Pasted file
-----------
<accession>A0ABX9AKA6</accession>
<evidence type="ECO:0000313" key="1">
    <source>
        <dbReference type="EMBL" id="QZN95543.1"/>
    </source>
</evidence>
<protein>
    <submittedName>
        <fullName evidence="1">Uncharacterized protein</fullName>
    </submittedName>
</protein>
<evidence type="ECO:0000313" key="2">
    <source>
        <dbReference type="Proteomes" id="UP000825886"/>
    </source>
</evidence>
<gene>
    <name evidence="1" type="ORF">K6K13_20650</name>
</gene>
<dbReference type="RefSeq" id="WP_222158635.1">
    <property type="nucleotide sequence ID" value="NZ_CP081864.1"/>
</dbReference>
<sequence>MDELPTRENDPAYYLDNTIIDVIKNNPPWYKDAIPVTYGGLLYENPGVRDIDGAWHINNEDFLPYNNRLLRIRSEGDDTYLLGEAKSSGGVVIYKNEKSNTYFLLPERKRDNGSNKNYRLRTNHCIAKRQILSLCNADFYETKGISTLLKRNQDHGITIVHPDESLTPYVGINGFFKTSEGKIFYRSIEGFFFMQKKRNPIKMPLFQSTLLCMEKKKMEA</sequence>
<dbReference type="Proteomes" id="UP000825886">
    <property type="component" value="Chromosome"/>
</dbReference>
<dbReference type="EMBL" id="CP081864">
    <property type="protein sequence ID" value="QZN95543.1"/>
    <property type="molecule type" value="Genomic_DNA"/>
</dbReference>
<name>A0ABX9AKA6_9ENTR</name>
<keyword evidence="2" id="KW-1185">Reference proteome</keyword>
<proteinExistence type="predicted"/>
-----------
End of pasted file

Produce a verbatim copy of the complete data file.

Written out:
<accession>A0ABX9AKA6</accession>
<evidence type="ECO:0000313" key="1">
    <source>
        <dbReference type="EMBL" id="QZN95543.1"/>
    </source>
</evidence>
<protein>
    <submittedName>
        <fullName evidence="1">Uncharacterized protein</fullName>
    </submittedName>
</protein>
<evidence type="ECO:0000313" key="2">
    <source>
        <dbReference type="Proteomes" id="UP000825886"/>
    </source>
</evidence>
<gene>
    <name evidence="1" type="ORF">K6K13_20650</name>
</gene>
<dbReference type="RefSeq" id="WP_222158635.1">
    <property type="nucleotide sequence ID" value="NZ_CP081864.1"/>
</dbReference>
<sequence>MDELPTRENDPAYYLDNTIIDVIKNNPPWYKDAIPVTYGGLLYENPGVRDIDGAWHINNEDFLPYNNRLLRIRSEGDDTYLLGEAKSSGGVVIYKNEKSNTYFLLPERKRDNGSNKNYRLRTNHCIAKRQILSLCNADFYETKGISTLLKRNQDHGITIVHPDESLTPYVGINGFFKTSEGKIFYRSIEGFFFMQKKRNPIKMPLFQSTLLCMEKKKMEA</sequence>
<dbReference type="Proteomes" id="UP000825886">
    <property type="component" value="Chromosome"/>
</dbReference>
<dbReference type="EMBL" id="CP081864">
    <property type="protein sequence ID" value="QZN95543.1"/>
    <property type="molecule type" value="Genomic_DNA"/>
</dbReference>
<name>A0ABX9AKA6_9ENTR</name>
<keyword evidence="2" id="KW-1185">Reference proteome</keyword>
<proteinExistence type="predicted"/>